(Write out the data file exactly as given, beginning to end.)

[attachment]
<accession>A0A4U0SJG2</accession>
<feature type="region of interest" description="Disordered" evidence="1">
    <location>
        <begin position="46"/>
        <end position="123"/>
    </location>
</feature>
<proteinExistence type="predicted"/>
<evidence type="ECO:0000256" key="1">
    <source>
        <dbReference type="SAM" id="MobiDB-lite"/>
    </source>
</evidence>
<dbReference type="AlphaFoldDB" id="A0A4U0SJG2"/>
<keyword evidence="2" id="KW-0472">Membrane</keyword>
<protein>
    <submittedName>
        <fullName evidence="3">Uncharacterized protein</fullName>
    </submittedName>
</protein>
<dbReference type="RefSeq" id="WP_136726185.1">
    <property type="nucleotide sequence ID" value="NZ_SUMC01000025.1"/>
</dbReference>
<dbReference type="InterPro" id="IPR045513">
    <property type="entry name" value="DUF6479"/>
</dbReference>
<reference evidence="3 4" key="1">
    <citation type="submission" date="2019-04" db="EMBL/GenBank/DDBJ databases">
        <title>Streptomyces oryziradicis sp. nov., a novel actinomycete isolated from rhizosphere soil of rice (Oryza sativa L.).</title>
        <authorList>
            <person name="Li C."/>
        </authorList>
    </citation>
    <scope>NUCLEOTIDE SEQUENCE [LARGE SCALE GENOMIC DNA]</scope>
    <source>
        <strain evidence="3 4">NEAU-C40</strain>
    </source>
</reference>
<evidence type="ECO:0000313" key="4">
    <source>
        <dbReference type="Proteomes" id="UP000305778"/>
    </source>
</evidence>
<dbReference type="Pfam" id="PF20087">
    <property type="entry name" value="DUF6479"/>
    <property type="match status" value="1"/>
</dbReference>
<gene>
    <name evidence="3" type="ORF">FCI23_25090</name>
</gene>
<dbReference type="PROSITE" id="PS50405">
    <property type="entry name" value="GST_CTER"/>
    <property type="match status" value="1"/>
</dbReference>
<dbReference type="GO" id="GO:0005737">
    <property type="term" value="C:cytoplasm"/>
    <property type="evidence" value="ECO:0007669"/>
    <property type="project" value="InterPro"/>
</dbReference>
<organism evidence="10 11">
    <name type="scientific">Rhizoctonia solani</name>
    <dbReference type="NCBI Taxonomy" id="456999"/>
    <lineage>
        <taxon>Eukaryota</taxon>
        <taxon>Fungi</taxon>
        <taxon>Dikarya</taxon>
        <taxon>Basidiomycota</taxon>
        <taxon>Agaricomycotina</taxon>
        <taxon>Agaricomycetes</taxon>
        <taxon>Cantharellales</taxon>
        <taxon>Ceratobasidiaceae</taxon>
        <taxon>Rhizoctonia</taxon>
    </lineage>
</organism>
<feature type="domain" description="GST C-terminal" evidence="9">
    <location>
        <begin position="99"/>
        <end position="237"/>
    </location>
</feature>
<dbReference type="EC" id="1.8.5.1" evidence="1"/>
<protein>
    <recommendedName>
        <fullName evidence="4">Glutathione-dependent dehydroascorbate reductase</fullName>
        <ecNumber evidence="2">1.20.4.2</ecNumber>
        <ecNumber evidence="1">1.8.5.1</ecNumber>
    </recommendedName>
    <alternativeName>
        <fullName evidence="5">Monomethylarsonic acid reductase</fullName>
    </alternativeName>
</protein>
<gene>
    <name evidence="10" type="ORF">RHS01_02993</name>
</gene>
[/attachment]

<accession>A0A4U0SJG2</accession>
<feature type="region of interest" description="Disordered" evidence="1">
    <location>
        <begin position="46"/>
        <end position="123"/>
    </location>
</feature>
<proteinExistence type="predicted"/>
<evidence type="ECO:0000256" key="1">
    <source>
        <dbReference type="SAM" id="MobiDB-lite"/>
    </source>
</evidence>
<dbReference type="AlphaFoldDB" id="A0A4U0SJG2"/>
<keyword evidence="2" id="KW-0472">Membrane</keyword>
<protein>
    <submittedName>
        <fullName evidence="3">Uncharacterized protein</fullName>
    </submittedName>
</protein>
<dbReference type="RefSeq" id="WP_136726185.1">
    <property type="nucleotide sequence ID" value="NZ_SUMC01000025.1"/>
</dbReference>
<dbReference type="InterPro" id="IPR045513">
    <property type="entry name" value="DUF6479"/>
</dbReference>
<reference evidence="3 4" key="1">
    <citation type="submission" date="2019-04" db="EMBL/GenBank/DDBJ databases">
        <title>Streptomyces oryziradicis sp. nov., a novel actinomycete isolated from rhizosphere soil of rice (Oryza sativa L.).</title>
        <authorList>
            <person name="Li C."/>
        </authorList>
    </citation>
    <scope>NUCLEOTIDE SEQUENCE [LARGE SCALE GENOMIC DNA]</scope>
    <source>
        <strain evidence="3 4">NEAU-C40</strain>
    </source>
</reference>
<evidence type="ECO:0000313" key="4">
    <source>
        <dbReference type="Proteomes" id="UP000305778"/>
    </source>
</evidence>
<dbReference type="Pfam" id="PF20087">
    <property type="entry name" value="DUF6479"/>
    <property type="match status" value="1"/>
</dbReference>
<gene>
    <name evidence="3" type="ORF">FCI23_25090</name>
</gene>
<dbReference type="PROSITE" id="PS50405">
    <property type="entry name" value="GST_CTER"/>
    <property type="match status" value="1"/>
</dbReference>
<dbReference type="GO" id="GO:0005737">
    <property type="term" value="C:cytoplasm"/>
    <property type="evidence" value="ECO:0007669"/>
    <property type="project" value="InterPro"/>
</dbReference>
<organism evidence="10 11">
    <name type="scientific">Rhizoctonia solani</name>
    <dbReference type="NCBI Taxonomy" id="456999"/>
    <lineage>
        <taxon>Eukaryota</taxon>
        <taxon>Fungi</taxon>
        <taxon>Dikarya</taxon>
        <taxon>Basidiomycota</taxon>
        <taxon>Agaricomycotina</taxon>
        <taxon>Agaricomycetes</taxon>
        <taxon>Cantharellales</taxon>
        <taxon>Ceratobasidiaceae</taxon>
        <taxon>Rhizoctonia</taxon>
    </lineage>
</organism>
<feature type="domain" description="GST C-terminal" evidence="9">
    <location>
        <begin position="99"/>
        <end position="237"/>
    </location>
</feature>
<dbReference type="EC" id="1.8.5.1" evidence="1"/>
<protein>
    <recommendedName>
        <fullName evidence="4">Glutathione-dependent dehydroascorbate reductase</fullName>
        <ecNumber evidence="2">1.20.4.2</ecNumber>
        <ecNumber evidence="1">1.8.5.1</ecNumber>
    </recommendedName>
    <alternativeName>
        <fullName evidence="5">Monomethylarsonic acid reductase</fullName>
    </alternativeName>
</protein>
<gene>
    <name evidence="10" type="ORF">RHS01_02993</name>
</gene>